Journalist and filmmaker Ravita Navai is behind “Afghanistan Undercover,” which is scheduled to air Tuesday. She began her research for the documentary back in 2020.
“I wanted to make a documentary almost as a warning: ‘Listen, everybody, this is what’s happening,’” Navai told NPR.
When the United States began withdrawing from Afghanistan in 2021, and Taliban representatives came forward to assure the global community of their commitment to protecting women’s rights, Navai knew their words were nothing but empty promises.
“”[The Taliban] knew that the world was watching,” Navai said, referring to a press conference that August during which spokesman Zabihullah Mujahid vowed to protect the freedom of women under Islamic law. “[They knew] that women’s rights for the world is a litmus test of their governance and how they approach human rights.”
Navai filmed the documentary just outside of Kabul, accompanying female activists on dangerous missions, speaking with lawyers practicing their trade in secret and visiting young women imprisoned by the Taliban without trial for “moral crimes.”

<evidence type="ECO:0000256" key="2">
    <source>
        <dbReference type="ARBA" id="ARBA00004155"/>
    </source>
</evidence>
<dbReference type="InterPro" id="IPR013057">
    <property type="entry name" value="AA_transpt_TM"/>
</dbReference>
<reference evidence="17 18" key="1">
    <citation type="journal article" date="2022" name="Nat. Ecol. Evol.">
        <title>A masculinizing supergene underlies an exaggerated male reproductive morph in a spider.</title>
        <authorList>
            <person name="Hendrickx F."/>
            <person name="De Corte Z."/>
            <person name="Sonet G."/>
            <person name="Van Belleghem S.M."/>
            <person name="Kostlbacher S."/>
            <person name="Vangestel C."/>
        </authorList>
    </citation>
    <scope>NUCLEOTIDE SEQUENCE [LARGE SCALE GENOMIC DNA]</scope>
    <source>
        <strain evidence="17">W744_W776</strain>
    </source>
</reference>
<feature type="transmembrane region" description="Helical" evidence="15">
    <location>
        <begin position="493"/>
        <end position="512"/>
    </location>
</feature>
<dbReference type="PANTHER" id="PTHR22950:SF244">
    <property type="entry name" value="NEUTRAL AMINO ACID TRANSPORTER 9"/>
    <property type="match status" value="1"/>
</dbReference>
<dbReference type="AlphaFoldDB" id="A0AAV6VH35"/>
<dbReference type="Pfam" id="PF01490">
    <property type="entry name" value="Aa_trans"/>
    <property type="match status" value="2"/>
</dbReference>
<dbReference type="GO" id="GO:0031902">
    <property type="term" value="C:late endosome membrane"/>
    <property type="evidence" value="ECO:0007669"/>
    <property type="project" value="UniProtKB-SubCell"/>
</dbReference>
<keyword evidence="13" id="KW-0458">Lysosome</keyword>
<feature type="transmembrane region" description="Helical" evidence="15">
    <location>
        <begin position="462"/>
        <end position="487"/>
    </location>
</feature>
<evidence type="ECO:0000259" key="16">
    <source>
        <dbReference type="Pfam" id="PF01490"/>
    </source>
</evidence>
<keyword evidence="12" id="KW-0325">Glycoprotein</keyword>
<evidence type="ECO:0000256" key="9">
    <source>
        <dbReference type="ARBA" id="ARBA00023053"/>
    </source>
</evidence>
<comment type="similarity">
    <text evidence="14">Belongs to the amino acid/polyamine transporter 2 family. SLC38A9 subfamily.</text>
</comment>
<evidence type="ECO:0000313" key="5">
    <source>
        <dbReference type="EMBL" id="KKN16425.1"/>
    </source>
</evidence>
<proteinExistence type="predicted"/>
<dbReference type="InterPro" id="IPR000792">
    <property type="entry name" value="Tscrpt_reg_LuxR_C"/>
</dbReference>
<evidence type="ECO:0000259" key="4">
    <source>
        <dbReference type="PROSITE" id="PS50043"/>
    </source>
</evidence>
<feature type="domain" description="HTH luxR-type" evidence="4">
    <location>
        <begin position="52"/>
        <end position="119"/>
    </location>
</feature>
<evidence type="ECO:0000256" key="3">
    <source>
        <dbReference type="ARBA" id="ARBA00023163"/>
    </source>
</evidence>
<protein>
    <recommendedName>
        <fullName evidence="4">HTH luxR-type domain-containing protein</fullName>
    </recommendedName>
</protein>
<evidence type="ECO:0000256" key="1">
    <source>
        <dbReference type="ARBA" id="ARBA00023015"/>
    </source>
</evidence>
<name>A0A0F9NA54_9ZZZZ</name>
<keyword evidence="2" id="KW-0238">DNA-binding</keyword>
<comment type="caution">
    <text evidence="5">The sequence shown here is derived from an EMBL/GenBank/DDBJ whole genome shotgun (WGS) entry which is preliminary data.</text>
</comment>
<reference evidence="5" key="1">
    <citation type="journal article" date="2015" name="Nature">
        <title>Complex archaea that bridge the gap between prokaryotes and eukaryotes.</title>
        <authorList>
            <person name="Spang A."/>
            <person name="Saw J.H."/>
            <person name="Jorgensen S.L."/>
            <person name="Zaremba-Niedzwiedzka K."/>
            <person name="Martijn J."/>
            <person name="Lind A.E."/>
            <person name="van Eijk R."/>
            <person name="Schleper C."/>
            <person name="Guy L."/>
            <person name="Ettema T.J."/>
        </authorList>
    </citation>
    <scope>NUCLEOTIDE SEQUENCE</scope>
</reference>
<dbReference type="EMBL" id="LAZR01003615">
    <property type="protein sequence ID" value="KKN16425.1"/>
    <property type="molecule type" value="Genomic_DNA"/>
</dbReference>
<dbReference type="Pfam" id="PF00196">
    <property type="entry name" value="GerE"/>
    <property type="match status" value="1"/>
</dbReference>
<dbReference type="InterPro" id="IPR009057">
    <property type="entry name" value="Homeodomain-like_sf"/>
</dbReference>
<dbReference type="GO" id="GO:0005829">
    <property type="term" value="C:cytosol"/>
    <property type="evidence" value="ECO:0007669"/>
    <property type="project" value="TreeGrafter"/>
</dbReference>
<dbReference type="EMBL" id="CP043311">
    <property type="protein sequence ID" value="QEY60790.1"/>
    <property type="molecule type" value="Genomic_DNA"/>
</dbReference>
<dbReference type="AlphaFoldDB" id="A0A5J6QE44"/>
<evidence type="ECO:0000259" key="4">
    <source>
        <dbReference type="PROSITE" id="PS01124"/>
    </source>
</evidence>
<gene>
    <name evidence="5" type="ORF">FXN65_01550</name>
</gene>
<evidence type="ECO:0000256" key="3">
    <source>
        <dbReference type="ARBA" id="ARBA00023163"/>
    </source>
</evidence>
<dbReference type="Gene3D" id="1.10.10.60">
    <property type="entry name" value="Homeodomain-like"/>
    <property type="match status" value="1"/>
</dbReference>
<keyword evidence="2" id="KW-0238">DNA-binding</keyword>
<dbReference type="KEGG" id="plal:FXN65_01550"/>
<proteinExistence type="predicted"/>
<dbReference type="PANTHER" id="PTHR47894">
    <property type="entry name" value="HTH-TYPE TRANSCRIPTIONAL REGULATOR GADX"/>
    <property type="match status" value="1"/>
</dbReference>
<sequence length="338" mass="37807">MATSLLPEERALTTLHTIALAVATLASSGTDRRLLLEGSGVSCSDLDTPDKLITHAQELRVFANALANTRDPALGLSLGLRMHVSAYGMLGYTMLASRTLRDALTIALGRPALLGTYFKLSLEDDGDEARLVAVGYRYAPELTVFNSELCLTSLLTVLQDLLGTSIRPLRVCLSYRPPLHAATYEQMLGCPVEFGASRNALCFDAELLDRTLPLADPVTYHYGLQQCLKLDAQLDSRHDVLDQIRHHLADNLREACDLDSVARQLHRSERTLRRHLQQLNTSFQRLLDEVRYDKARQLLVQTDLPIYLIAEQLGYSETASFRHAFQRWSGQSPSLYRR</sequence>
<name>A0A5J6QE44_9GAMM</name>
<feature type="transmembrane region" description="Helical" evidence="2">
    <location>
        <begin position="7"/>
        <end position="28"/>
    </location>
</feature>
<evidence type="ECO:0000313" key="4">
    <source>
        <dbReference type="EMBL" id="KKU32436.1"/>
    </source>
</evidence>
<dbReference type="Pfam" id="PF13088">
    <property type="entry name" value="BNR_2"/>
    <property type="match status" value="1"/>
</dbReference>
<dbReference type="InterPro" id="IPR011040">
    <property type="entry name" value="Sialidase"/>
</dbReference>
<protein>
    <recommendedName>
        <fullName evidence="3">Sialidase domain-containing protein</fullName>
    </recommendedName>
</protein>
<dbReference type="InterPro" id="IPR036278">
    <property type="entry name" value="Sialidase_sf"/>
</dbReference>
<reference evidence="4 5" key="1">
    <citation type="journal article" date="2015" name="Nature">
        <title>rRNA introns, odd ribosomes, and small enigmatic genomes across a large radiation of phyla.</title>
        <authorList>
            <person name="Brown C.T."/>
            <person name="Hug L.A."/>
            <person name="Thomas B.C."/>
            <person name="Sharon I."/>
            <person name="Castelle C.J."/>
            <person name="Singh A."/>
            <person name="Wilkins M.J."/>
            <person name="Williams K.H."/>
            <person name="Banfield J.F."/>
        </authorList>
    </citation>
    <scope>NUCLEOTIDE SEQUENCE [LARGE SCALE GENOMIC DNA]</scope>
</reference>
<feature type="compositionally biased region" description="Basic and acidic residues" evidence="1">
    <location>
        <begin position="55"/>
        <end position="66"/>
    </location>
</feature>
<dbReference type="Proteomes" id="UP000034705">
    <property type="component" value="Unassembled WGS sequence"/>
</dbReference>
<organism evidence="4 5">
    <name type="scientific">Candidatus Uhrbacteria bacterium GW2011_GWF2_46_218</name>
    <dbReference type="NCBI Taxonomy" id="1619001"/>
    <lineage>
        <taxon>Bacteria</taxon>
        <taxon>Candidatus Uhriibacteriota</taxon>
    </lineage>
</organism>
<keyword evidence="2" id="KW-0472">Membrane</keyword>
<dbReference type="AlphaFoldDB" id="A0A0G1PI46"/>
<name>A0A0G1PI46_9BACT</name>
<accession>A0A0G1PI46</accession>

Since seizing power, the Taliban has forbidden schooling past the sixth grade for women and mandated head-to-toe coverings in most public settings. Suicide rates have soared, particularly among women in abusive marriages as the Taliban increasingly finds brides for its men by abducting women and forcing them to marry.
“Just say to the whole world, they don’t let us talk,” a young girl secretly imprisoned under the Taliban’s rule told Navai.
As the world’s attention shifted to Ukraine this year, the situation for women in Afghanistan grew even more dire as the regime was released from the weight of global scrutiny, Navai siad. But despite the risk of injury and death, women continue to fight back in “Afghanistan Undercover.”
“This is the road I have chosen,” Navai heard from a protester. “I have three younger sisters. If I don’t raise my voice for them, they too will be broken.”